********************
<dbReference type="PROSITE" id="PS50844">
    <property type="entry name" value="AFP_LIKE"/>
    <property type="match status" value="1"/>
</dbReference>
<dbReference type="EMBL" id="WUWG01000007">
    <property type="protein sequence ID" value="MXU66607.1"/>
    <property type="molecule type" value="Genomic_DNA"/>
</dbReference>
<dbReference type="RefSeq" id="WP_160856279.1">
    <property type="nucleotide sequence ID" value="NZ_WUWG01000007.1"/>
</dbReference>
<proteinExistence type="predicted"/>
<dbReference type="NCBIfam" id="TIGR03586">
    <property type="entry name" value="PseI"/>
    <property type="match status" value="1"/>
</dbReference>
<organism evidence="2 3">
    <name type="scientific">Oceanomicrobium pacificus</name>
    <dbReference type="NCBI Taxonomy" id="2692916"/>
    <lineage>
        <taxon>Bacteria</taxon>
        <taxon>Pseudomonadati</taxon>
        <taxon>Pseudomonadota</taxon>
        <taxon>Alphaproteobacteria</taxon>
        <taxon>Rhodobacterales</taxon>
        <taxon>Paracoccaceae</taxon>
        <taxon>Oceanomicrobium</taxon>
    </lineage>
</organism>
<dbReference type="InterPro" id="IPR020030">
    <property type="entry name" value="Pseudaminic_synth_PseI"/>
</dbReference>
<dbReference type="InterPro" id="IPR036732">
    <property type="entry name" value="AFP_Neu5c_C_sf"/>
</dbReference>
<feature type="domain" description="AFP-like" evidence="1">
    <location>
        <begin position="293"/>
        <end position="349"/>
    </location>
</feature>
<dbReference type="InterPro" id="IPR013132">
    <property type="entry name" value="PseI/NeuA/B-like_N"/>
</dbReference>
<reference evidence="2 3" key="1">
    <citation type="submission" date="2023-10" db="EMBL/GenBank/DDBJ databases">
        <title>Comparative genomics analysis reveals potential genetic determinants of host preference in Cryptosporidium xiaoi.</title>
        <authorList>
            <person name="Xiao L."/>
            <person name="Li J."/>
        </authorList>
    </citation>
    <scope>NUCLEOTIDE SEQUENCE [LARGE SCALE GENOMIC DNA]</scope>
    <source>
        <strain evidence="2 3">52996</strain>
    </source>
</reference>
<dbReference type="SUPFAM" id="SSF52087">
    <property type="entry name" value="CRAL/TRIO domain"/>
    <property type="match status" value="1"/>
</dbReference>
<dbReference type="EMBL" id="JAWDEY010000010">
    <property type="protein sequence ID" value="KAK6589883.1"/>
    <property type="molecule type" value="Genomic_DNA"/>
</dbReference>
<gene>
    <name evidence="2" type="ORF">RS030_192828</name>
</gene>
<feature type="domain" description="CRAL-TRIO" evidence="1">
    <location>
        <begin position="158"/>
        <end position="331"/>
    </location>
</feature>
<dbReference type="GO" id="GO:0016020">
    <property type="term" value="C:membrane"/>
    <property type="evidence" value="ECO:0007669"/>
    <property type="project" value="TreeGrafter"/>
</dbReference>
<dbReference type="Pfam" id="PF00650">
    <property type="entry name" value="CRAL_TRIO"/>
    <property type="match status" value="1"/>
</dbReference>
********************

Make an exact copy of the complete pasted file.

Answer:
<dbReference type="PROSITE" id="PS50844">
    <property type="entry name" value="AFP_LIKE"/>
    <property type="match status" value="1"/>
</dbReference>
<dbReference type="EMBL" id="WUWG01000007">
    <property type="protein sequence ID" value="MXU66607.1"/>
    <property type="molecule type" value="Genomic_DNA"/>
</dbReference>
<dbReference type="RefSeq" id="WP_160856279.1">
    <property type="nucleotide sequence ID" value="NZ_WUWG01000007.1"/>
</dbReference>
<proteinExistence type="predicted"/>
<dbReference type="NCBIfam" id="TIGR03586">
    <property type="entry name" value="PseI"/>
    <property type="match status" value="1"/>
</dbReference>
<organism evidence="2 3">
    <name type="scientific">Oceanomicrobium pacificus</name>
    <dbReference type="NCBI Taxonomy" id="2692916"/>
    <lineage>
        <taxon>Bacteria</taxon>
        <taxon>Pseudomonadati</taxon>
        <taxon>Pseudomonadota</taxon>
        <taxon>Alphaproteobacteria</taxon>
        <taxon>Rhodobacterales</taxon>
        <taxon>Paracoccaceae</taxon>
        <taxon>Oceanomicrobium</taxon>
    </lineage>
</organism>
<dbReference type="InterPro" id="IPR020030">
    <property type="entry name" value="Pseudaminic_synth_PseI"/>
</dbReference>
<dbReference type="InterPro" id="IPR036732">
    <property type="entry name" value="AFP_Neu5c_C_sf"/>
</dbReference>
<feature type="domain" description="AFP-like" evidence="1">
    <location>
        <begin position="293"/>
        <end position="349"/>
    </location>
</feature>
<dbReference type="InterPro" id="IPR013132">
    <property type="entry name" value="PseI/NeuA/B-like_N"/>
</dbReference>
<reference evidence="2 3" key="1">
    <citation type="submission" date="2023-10" db="EMBL/GenBank/DDBJ databases">
        <title>Comparative genomics analysis reveals potential genetic determinants of host preference in Cryptosporidium xiaoi.</title>
        <authorList>
            <person name="Xiao L."/>
            <person name="Li J."/>
        </authorList>
    </citation>
    <scope>NUCLEOTIDE SEQUENCE [LARGE SCALE GENOMIC DNA]</scope>
    <source>
        <strain evidence="2 3">52996</strain>
    </source>
</reference>
<dbReference type="SUPFAM" id="SSF52087">
    <property type="entry name" value="CRAL/TRIO domain"/>
    <property type="match status" value="1"/>
</dbReference>
<dbReference type="EMBL" id="JAWDEY010000010">
    <property type="protein sequence ID" value="KAK6589883.1"/>
    <property type="molecule type" value="Genomic_DNA"/>
</dbReference>
<gene>
    <name evidence="2" type="ORF">RS030_192828</name>
</gene>
<feature type="domain" description="CRAL-TRIO" evidence="1">
    <location>
        <begin position="158"/>
        <end position="331"/>
    </location>
</feature>
<dbReference type="GO" id="GO:0016020">
    <property type="term" value="C:membrane"/>
    <property type="evidence" value="ECO:0007669"/>
    <property type="project" value="TreeGrafter"/>
</dbReference>
<dbReference type="Pfam" id="PF00650">
    <property type="entry name" value="CRAL_TRIO"/>
    <property type="match status" value="1"/>
</dbReference>